14. Canvas Pliers

If you need to bend a lot of metal wire or make a bulky braid, canvas pliers are perfect. This plier is more rugged than most and has two blades that meet at the end to form the point.

A canvas plier usually has one joint, sometimes two, but not often three. It is ideal for heavy-duty work that requires exerting much pressure.

15. Nail Puller Pliers

A common household tool for homeowners is the nail puller pliers. This is among the different types of pliers with a combination of a hammer and pincers with a long rubber jaw on the top.

They are used to grip an object, such as a nail or spike, and remove it by pulling in opposite directions.

16. Running Pliers

If you’re running a lot of wire, then running pliers are for you. These pliers have two pivot points to allow for easier cutting. They also allow you to run the end of the wire into the handles, making an L-shape or loop. 

The cutting edge is near the handle. So if you’re using it to make loops or curves, it will cut off a small amount. So far, you’ve cut off enough on one side. 

Therefore, if these are your only pair, they’re also good to have for tightening nuts and bolts. Because the round jaw is good for gripping what’s inside smaller spaces.

17. Sheet Metal Pliers

For sheet metal work, try using a pair of these different types of pliers. These heavy-duty pliers come in handy when you need to grip sheet metal. That is without marring the surface or crushing the metal with excessive pressure.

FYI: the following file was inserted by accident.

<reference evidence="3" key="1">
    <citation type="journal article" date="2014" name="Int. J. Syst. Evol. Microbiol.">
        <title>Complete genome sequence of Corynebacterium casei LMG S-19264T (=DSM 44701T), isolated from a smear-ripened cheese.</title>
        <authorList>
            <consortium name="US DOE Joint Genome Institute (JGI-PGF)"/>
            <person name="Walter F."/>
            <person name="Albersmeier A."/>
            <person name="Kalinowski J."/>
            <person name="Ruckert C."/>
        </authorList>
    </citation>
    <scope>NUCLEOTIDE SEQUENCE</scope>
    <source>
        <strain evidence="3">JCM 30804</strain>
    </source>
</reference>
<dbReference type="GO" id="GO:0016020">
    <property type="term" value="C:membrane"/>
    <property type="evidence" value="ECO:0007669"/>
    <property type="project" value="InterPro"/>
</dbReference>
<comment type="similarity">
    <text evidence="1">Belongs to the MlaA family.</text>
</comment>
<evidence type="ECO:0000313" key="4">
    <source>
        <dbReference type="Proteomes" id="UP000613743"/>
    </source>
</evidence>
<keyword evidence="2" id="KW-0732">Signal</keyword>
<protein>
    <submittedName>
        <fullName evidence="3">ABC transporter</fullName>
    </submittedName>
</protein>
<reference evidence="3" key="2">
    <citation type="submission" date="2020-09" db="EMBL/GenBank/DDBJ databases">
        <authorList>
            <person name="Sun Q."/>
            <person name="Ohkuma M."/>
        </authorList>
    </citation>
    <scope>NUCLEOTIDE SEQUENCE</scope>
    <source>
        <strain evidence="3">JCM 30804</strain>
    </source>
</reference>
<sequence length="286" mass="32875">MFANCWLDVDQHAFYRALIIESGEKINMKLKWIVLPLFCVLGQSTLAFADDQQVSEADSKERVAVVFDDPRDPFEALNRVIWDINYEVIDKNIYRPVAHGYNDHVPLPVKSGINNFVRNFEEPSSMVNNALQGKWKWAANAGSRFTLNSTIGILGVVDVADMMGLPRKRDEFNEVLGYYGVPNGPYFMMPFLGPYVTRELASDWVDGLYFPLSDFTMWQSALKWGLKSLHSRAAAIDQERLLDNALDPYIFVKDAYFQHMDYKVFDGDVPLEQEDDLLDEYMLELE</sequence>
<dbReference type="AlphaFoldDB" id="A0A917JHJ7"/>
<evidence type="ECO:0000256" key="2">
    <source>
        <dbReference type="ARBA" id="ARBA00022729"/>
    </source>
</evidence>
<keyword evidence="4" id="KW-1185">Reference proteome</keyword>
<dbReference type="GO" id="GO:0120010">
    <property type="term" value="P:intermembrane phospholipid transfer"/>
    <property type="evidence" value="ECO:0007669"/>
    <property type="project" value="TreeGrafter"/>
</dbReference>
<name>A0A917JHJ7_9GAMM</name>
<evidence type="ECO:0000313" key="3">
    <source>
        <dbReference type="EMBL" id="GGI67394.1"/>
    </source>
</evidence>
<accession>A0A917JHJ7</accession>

However, the longer length provides added leverage to pull. While the ergonomic shape allows for hours of gripping action without feeling uncomfortable.

Another popular choice is the bent nose design which comes in two varieties-the straight or offset version. 

Then, as opposed to the other plier designs, this type features a tip that’s angled towards one side. To help make contact on thinner sheet metals as well as more rounded shapes.

18. Spark Plug Pliers

A good pair of spark plug pliers are invaluable to a mechanic or anyone with access to one. The narrow jaws of these different types of pliers are combined with two round rubber grips. This makes them ideal for gripping round objects such as auto plugs, bolts, nuts, etc.

19. Piston Ring Pliers

Piston ring pliers are flat, and wide pliers come in different shapes, some with long handles and others with shorter ones.

When used to install or remove piston rings, they are used perpendicular to the piston ring gap. So as not to cross it or break the ring. 

Therefore, in order to do this job effectively, piston ring pliers should be fitted with a long lever. That makes it easier for you to get a grip on the entire circumference of the piston. That is without having to twist your wrist in an awkward position. 

Plus, if your engine requires anything other than round rings (such as ovals). You’ll want a pair with specially designed features that accommodate non-round pistons.

20. Locking Pliers

When building your toolkit, you may wonder what the difference is between all those different types of pliers. Locking pliers are an integral tool to have.

Because they allow you to grip things tightly without fear of them slipping out or breaking. Therefore, clamps lock into place so you can tighten the object.

This helps ensure that there will be no slippage, and if there is, the problem can be solved quickly. By releasing the clamp with a simple twist on one end.

21. Linesman Pliers

Linesman pliers have straight, flat-nosed jaws. That can be used for general wire cutting, brazing, manipulating small objects, and drawing wire through a hole. 

Also, they work well for stripping insulation from wires, twisting or crushing paper clips, or other small metal objects. And holding an object in place while you work on it with other tools. 

Moreso, some models come with one serrated jaw. Cut through hard materials like the plastic coating on electrical wires or the metal covering around telephone cables.